We had been a bit early, so to kill time before the museum's opening, we sat at the cafe next door. It was February, but we were out of doors. Many local people had brought their newspapers and were having breakfast in the cafe. A pleasant life. And yet, if one could breakfast in such a cafe every weekend, would the scene not become too familiar? When it is a scene that ought be available to as many people as possible?

İstanbul is a city of ten million souls. Or fifteen; nobody knows. Most of them live in great high-rises, each one like the next, and not overlooking the Bosphorus. But one can meet people by chance in İstanbul. Sitting in the cafe was a high-school friend of Ayşe's from Ankara.

After the museum, the day being so splendid, Ayşe and I walked back down the shore to find a vegetarian cafe that we had heard about. We ended up spending an hour and a half at this walk. We passed remains of Byzantine palaces; Rumeli Hisar, the castle built by Sultan Mehmet in preparation for his conquest of Constantinople; elaborate houses; old wooden houses in need of paint and more; simple apartment buildings; men fishing; boats from which to fish; and always green trees above the houses, great freighters heading to the Black Sea, green hills on the opposite shore, and sunshine.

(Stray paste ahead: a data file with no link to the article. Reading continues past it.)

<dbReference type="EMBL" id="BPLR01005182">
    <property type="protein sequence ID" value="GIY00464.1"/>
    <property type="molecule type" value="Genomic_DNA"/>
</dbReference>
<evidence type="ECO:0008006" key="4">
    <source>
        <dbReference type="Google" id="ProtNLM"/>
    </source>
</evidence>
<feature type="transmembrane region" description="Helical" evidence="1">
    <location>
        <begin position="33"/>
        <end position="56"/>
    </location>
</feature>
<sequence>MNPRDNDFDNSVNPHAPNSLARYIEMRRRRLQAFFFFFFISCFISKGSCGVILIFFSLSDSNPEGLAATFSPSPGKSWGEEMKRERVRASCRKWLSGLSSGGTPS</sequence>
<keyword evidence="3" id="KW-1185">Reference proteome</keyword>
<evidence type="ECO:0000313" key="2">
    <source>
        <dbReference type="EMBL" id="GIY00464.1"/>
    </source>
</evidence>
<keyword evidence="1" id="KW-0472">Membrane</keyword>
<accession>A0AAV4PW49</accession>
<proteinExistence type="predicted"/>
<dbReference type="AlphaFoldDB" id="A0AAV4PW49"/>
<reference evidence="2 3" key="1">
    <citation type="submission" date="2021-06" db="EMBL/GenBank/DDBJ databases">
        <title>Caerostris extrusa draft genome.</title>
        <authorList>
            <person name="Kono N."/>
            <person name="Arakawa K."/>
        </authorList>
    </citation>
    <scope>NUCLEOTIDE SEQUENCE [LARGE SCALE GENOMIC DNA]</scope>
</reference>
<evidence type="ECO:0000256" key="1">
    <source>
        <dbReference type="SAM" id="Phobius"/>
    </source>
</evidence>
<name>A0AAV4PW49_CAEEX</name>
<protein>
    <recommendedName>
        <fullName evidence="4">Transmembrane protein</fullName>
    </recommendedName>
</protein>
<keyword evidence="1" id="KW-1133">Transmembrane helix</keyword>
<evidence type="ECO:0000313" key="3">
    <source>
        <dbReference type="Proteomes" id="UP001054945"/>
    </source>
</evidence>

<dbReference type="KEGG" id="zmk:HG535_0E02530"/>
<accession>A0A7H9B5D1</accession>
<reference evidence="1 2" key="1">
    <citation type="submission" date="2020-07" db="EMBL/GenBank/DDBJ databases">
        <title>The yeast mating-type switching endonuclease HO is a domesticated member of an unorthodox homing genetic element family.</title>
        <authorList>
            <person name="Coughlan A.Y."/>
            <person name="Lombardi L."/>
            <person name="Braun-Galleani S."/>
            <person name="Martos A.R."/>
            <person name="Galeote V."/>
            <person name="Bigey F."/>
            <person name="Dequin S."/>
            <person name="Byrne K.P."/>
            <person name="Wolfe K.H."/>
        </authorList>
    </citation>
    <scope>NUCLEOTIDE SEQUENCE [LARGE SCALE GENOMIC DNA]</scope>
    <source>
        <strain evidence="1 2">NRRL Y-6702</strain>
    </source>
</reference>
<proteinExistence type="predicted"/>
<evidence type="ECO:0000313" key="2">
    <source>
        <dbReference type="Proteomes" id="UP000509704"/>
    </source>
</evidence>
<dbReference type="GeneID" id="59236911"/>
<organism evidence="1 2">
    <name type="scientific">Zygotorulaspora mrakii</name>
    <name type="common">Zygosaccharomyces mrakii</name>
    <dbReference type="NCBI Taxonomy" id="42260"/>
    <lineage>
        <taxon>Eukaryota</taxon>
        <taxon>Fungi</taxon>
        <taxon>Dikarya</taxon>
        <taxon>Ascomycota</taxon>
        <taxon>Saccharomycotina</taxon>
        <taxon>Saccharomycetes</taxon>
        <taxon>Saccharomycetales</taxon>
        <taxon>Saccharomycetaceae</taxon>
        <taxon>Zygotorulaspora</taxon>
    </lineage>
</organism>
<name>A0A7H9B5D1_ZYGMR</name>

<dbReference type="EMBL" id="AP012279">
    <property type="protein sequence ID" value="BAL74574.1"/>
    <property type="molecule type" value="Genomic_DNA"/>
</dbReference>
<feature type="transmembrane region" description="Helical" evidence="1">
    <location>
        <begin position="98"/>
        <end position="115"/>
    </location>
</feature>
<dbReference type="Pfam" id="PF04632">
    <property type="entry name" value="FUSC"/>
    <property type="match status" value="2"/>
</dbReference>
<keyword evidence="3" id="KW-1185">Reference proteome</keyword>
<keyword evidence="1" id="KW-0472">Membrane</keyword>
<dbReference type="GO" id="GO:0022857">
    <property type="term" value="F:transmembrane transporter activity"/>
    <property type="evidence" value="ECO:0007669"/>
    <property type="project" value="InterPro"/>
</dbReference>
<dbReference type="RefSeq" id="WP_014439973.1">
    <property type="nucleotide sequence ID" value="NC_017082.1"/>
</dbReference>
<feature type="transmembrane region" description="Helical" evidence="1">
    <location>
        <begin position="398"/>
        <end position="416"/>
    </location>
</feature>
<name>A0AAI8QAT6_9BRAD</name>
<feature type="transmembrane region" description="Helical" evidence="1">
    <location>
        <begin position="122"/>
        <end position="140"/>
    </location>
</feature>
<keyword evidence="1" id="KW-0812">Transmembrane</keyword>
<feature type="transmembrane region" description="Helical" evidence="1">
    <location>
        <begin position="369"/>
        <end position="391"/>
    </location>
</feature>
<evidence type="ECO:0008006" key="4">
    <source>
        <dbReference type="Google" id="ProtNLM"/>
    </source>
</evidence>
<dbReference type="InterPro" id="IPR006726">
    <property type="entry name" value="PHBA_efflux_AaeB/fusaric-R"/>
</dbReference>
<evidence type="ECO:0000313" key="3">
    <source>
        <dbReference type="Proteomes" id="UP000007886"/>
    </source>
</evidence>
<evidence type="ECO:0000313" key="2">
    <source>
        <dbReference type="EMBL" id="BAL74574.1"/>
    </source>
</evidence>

The cafe was expensive, appropriately perhaps for a place that lets you sit right above the water, but they had some interesting things on their brief menu. We had some sort of sandwich and something made with tofu.

We caught a bus back up to the Grande Rue de Pera, but by this time of day, everybody knew how nice out it was, so everybody was in a car, and the bus crept along. Foot traffic on İstiklal Caddesi also crept along, but that was okay, since we were tired. Robinson Crusoe Books there turns out to complement Homer quite nicely. They had Vidal's Julian.

That's about all that might be worth reporting, but in any case I am out of time for today!

Son değişiklik: Friday, 11 May 2012, 16:16:40 EEST